In all three country cases, schools showed to have an important role in HEPA policymaking. However, how schools are embedded in the policy network differed between the three countries, which implies a different role and influence of schools. In Denmark, schools were part of the public authorities, whereas, in the Netherlands, schools were identified as separate stakeholders at local level. Schools were also identified in Romania; however, in this system, the County School Inspectorate (an institution directly subordinate to the Ministry of Education) represented them. Other local organisations were holding a similar position in the three systems.
Knowledge stakeholders were identified at all levels in all three countries, but how they were positioned differed. This might affect knowledge exchange accordingly.
National level stakeholders appeared to have most influence on the local HEPA policymaking process in Romania. Although this country had two administrative authorities at local level (the local and county public authorities), none of these authorities had decision-making power similar to that of the Dutch and Danish local authorities; this is due to a lack of structure within the Romanian organisations to make these decisions. Also, they were not accountable by law for the HEPA policy process; in Romania, national level stakeholders were in charge of the policy plan, developing strategies to be implemented at local/county level. Furthermore, in Romania, county level organisations in the field of Sport, Education and Health, appeared to have the most influence (mandated by the nationally developed strategies), whereas in the Dutch and Danish cases, mainly local level stakeholders took part in the HEPA policy process, which again implies major differences in the local HEPA policy process between these countries.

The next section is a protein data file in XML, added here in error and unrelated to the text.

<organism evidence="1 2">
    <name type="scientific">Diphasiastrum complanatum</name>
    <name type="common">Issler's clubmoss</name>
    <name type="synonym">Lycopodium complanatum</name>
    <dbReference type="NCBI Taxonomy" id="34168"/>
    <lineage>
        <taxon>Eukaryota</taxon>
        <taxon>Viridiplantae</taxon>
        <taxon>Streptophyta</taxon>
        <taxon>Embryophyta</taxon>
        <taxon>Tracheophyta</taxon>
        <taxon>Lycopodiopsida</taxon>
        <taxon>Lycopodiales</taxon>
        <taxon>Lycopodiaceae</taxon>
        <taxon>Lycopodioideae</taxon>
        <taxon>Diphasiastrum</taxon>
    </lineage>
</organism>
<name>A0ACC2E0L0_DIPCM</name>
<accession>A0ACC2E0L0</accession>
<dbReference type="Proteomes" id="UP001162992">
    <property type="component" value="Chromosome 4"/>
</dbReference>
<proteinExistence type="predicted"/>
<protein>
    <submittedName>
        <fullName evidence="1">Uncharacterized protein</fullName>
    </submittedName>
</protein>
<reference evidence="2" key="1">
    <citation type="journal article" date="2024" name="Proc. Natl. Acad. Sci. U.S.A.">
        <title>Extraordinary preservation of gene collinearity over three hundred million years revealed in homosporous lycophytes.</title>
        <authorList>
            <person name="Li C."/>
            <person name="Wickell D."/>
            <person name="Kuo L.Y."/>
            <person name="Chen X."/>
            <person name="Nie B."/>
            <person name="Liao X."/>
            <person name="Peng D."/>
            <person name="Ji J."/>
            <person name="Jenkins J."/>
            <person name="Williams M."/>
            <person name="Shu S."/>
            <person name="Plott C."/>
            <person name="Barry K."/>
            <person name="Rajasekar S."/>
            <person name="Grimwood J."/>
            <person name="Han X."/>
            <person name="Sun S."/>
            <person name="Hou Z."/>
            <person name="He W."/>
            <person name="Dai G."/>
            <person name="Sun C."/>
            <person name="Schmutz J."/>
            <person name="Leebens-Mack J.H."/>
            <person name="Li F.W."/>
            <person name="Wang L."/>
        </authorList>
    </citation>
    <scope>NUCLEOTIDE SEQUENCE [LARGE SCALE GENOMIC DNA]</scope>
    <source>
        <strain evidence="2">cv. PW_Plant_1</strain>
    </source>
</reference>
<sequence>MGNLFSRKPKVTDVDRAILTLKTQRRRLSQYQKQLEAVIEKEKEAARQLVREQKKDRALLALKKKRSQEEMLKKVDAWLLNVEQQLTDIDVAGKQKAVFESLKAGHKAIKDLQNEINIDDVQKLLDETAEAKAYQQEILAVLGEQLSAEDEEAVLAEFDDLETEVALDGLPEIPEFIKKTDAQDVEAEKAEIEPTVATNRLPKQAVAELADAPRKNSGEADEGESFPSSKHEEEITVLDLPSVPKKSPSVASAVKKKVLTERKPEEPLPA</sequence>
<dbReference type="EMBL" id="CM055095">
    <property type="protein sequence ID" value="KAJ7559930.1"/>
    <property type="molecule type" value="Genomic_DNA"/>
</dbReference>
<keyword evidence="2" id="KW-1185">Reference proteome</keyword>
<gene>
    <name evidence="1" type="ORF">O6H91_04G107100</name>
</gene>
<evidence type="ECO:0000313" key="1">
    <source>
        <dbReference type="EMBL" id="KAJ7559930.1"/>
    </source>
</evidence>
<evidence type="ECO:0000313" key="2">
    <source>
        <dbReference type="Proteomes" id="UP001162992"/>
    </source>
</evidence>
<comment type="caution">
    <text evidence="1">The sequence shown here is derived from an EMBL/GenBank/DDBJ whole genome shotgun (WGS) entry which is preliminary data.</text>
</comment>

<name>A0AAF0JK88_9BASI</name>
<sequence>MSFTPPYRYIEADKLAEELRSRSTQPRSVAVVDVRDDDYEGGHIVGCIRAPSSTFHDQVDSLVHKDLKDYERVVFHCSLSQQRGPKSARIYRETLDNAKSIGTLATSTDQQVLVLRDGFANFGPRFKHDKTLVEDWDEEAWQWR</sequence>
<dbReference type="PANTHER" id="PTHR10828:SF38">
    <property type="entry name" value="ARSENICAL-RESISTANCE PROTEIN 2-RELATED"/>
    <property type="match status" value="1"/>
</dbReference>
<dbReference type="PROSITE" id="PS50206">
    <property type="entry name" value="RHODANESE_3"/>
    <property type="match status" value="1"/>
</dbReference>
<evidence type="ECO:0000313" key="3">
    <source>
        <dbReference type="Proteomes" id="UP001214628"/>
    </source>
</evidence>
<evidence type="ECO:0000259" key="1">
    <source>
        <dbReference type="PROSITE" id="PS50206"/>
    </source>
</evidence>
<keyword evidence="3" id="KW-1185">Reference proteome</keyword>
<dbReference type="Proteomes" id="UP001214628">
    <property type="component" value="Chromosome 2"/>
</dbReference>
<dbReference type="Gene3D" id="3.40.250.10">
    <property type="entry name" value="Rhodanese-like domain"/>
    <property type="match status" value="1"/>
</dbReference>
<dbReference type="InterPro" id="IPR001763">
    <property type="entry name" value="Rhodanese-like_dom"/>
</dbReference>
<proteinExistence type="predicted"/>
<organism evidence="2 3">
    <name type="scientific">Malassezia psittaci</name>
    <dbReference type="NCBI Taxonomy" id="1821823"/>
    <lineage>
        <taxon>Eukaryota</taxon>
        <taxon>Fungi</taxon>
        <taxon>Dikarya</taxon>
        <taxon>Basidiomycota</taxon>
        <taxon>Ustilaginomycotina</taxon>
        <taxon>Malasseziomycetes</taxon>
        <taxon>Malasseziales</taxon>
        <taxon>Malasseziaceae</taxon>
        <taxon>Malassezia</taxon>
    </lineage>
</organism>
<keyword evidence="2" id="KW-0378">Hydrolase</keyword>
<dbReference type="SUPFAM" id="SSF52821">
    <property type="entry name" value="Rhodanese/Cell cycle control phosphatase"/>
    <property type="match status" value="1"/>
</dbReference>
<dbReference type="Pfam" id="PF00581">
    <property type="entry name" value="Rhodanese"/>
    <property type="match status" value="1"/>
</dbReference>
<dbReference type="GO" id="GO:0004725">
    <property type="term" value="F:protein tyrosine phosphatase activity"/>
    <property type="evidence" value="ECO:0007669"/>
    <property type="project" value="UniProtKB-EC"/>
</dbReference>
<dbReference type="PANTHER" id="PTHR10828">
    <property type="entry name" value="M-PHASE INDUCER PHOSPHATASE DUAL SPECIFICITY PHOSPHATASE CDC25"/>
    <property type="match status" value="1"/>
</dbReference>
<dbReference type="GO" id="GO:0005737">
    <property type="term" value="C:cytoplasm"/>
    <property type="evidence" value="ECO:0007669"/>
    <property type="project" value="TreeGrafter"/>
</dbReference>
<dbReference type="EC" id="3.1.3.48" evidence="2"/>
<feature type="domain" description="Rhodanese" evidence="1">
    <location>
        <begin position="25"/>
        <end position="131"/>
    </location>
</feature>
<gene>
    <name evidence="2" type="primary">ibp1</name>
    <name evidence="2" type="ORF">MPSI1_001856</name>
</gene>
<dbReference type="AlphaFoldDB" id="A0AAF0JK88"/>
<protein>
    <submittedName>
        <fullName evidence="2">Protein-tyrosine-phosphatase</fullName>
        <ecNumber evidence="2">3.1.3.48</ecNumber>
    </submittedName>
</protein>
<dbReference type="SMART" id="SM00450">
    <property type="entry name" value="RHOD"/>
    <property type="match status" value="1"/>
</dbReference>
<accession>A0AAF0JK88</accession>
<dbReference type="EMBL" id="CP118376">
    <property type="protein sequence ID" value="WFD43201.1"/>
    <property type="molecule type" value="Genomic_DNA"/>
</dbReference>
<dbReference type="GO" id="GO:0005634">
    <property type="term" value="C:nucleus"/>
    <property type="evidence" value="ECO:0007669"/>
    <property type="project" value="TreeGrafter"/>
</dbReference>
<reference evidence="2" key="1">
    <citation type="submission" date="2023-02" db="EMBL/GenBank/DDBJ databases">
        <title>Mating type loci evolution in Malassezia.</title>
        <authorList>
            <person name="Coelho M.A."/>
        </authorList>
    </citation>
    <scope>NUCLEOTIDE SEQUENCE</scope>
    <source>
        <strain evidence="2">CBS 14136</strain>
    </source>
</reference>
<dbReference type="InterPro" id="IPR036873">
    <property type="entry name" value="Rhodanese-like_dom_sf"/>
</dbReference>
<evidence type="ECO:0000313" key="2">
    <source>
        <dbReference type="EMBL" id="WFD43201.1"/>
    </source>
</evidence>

Whereas in the Romanian case the HEPA policy plan was based on a national strategic sport plan, this plan was based in the Netherlands and Denmark on the local public health plan. This implies a difference in how HEPA policies were organised and embedded. The identified type of stakeholders involved in local HEPA policymaking in the three cases support this implication. In the Netherlands and Denmark, stakeholders mainly focused on (public) health, whereas in Romania, they mainly focused on sports and (to some extent) physical activity. Also, in the Dutch and Danish systems, specific sport stakeholders were identified in the policy process, even though the positions and relations of these stakeholders in the systems differed. For more information on a comparison between main stakeholders, see Table 3.